The Trouble with Science.
If it’s true,
as grim neurologists now claim,
that our memory is far from intact,
that the very process by which we retrieve the past
is flawed, random, that it plays fast and loose with
fact, detail, even colour.
Then how exactly do I conjure
what was us.
If it’s all up for grabs,
if all bets are off,
what exactly was true?
The way you looked at me that evening on the boardwalk,
was it as tender as I picture it now?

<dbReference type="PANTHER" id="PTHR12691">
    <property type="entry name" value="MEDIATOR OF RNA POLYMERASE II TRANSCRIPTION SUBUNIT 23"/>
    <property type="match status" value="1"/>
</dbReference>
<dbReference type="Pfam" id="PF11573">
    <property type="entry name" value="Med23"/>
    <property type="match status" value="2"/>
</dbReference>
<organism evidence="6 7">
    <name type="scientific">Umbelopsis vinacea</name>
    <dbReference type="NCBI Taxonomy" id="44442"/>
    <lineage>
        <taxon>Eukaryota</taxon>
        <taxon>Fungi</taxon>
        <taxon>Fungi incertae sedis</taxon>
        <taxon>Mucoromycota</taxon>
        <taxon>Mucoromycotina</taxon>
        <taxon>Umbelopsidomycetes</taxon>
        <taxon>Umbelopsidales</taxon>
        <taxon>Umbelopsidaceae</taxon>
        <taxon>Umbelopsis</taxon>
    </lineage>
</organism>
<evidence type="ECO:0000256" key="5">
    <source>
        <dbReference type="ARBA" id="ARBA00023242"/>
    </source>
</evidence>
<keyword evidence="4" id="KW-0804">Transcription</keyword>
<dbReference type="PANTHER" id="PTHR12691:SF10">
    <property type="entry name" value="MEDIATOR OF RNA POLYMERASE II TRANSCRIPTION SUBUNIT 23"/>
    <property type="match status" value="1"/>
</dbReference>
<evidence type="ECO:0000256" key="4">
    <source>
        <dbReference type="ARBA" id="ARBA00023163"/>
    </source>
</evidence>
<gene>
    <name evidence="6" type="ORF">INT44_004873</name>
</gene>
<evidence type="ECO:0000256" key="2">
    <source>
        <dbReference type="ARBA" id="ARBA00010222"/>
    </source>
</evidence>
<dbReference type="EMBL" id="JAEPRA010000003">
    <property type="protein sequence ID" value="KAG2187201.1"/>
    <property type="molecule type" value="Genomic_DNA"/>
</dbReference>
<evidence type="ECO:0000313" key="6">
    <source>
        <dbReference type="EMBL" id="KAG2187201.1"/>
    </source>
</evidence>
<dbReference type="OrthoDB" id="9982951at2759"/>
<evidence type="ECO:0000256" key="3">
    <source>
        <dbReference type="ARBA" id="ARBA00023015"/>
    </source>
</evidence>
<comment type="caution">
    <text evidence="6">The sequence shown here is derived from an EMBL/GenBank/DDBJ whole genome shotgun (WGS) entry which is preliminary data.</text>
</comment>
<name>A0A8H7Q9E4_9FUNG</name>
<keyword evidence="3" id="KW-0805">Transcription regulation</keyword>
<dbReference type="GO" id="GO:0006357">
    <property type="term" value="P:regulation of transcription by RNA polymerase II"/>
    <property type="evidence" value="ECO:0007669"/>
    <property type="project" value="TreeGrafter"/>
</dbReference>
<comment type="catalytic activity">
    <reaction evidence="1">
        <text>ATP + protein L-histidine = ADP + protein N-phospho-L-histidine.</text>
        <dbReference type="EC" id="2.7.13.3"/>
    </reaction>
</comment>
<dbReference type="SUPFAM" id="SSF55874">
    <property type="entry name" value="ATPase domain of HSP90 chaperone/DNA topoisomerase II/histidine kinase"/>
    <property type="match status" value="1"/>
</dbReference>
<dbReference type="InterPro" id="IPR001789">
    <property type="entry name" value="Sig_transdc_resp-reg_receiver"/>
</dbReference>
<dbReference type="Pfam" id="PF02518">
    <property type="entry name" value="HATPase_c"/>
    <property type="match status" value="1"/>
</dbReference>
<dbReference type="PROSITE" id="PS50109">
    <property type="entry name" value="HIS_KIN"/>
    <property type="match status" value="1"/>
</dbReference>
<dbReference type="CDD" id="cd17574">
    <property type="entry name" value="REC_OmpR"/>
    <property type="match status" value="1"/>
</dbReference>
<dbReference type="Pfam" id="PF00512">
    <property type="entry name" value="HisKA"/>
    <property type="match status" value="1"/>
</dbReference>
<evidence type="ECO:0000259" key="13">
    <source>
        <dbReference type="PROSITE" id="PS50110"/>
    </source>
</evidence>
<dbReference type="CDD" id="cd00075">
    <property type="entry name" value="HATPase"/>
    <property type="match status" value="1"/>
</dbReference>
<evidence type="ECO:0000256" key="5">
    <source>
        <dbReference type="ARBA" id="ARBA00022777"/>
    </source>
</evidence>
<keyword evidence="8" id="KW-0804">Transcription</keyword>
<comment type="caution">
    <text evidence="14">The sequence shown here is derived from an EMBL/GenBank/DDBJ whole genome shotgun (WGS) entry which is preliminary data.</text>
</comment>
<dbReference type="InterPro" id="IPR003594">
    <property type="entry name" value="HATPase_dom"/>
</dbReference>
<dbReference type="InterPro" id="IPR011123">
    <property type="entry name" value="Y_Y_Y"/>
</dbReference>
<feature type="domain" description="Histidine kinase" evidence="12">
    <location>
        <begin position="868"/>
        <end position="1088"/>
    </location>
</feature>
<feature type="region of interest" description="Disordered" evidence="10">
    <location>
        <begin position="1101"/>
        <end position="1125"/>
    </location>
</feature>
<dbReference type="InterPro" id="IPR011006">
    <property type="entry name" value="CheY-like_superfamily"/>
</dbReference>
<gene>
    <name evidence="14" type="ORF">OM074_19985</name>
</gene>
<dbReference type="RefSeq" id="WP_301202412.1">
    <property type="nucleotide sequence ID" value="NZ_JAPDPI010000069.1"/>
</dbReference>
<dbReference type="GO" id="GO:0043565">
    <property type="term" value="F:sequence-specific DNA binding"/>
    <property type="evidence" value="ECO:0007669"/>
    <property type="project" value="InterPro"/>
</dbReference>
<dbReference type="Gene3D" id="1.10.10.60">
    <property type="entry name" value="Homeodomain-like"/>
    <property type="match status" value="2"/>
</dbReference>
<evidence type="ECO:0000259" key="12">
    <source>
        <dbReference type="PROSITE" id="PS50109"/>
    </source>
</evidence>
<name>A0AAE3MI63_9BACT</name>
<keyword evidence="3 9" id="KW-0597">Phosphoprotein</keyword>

And your kiss. As deeply felt?
Did you profess your love in three languages
or was it just two?
Before you round the corner do you actually
turn to look at me
one last time?
Are you in the blue shirt
or the red?
Are those actual tears?
But science falls short. It overlooks
the power of the human heart
which has a memory all its own,
where the moments of our lives never alter,
or grow old.
Where a look remains as tender
as when first it was delivered,
a heart quickens just as it once did.
Yearning ever as fervent,
passion as acute.
And in that special place
the moments worth remembering lie in wait for us,
undefiled by synapse
and the waywardness of time.